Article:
business news in context, analysis with attitude

CLEAR, the company begun as a way of creating a system of registered travelers that would make it easier to get through airport security lines, reportedly has gone out of business.

According to a notice on the company’s website that was delivered to subscribers, parent company Verified Identity Pass was “unable to negotiate an agreement with its senior creditor to continue operations.”

According to the Wall Street Journal story this morning, CLEAR only managed to attract 165,00 customers, in part because the government’s Transportation Security Administration (TSA) never was comfortable with the notion that even pre-screened travelers who had been put through a security check could be allowed to bypass any of the standard screening procedures; in the end, the 20 US airports with CLEAR lanes really only allowed people to bypass long lines.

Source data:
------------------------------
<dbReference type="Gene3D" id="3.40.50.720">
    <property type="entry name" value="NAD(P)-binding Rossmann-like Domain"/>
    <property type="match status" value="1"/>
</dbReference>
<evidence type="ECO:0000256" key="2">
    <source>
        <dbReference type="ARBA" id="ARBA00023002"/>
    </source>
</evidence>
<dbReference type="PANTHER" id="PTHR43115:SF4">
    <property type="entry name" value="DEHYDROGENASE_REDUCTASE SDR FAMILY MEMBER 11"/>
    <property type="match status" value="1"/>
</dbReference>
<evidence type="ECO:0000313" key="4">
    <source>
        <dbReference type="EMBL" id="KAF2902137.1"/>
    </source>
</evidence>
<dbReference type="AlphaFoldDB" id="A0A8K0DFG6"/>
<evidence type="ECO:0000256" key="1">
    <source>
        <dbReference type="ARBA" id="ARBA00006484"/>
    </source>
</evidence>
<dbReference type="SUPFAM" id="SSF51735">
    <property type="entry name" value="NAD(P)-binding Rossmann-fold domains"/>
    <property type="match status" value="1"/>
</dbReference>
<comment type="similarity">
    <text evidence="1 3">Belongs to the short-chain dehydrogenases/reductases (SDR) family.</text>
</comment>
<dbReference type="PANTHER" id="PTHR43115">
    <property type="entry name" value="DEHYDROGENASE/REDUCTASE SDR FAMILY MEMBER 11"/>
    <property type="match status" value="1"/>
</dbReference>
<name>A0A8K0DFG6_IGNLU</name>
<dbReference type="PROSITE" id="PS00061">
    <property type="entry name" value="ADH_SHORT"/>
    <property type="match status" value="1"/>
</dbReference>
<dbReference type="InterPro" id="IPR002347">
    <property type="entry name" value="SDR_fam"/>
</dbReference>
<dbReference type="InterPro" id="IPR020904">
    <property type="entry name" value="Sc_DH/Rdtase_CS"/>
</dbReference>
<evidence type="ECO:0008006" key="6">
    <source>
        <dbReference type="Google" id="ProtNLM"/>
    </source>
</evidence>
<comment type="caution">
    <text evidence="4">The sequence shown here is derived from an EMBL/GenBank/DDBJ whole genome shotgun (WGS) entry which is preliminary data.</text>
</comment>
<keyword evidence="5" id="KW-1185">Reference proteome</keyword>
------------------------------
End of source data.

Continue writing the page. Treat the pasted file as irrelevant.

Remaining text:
KC's View:
As one of those 165,000 CLEAR members, I can tell you that in the airports where the system was in place, it was worth every penny. And it strikes me as a real shame that the government not only didn’t get comfortable with CLEAR-like systems, but didn’t embrace the concept and find ways to make it work – especially for the business travelers who are on the road constantly.

Maybe we can blame the failure on bureaucracy, and maybe on the economy. But ultimately it strikes me as a failure of imagination, a failure to embrace innovation. And that’s a failure that can be found in too many organizations.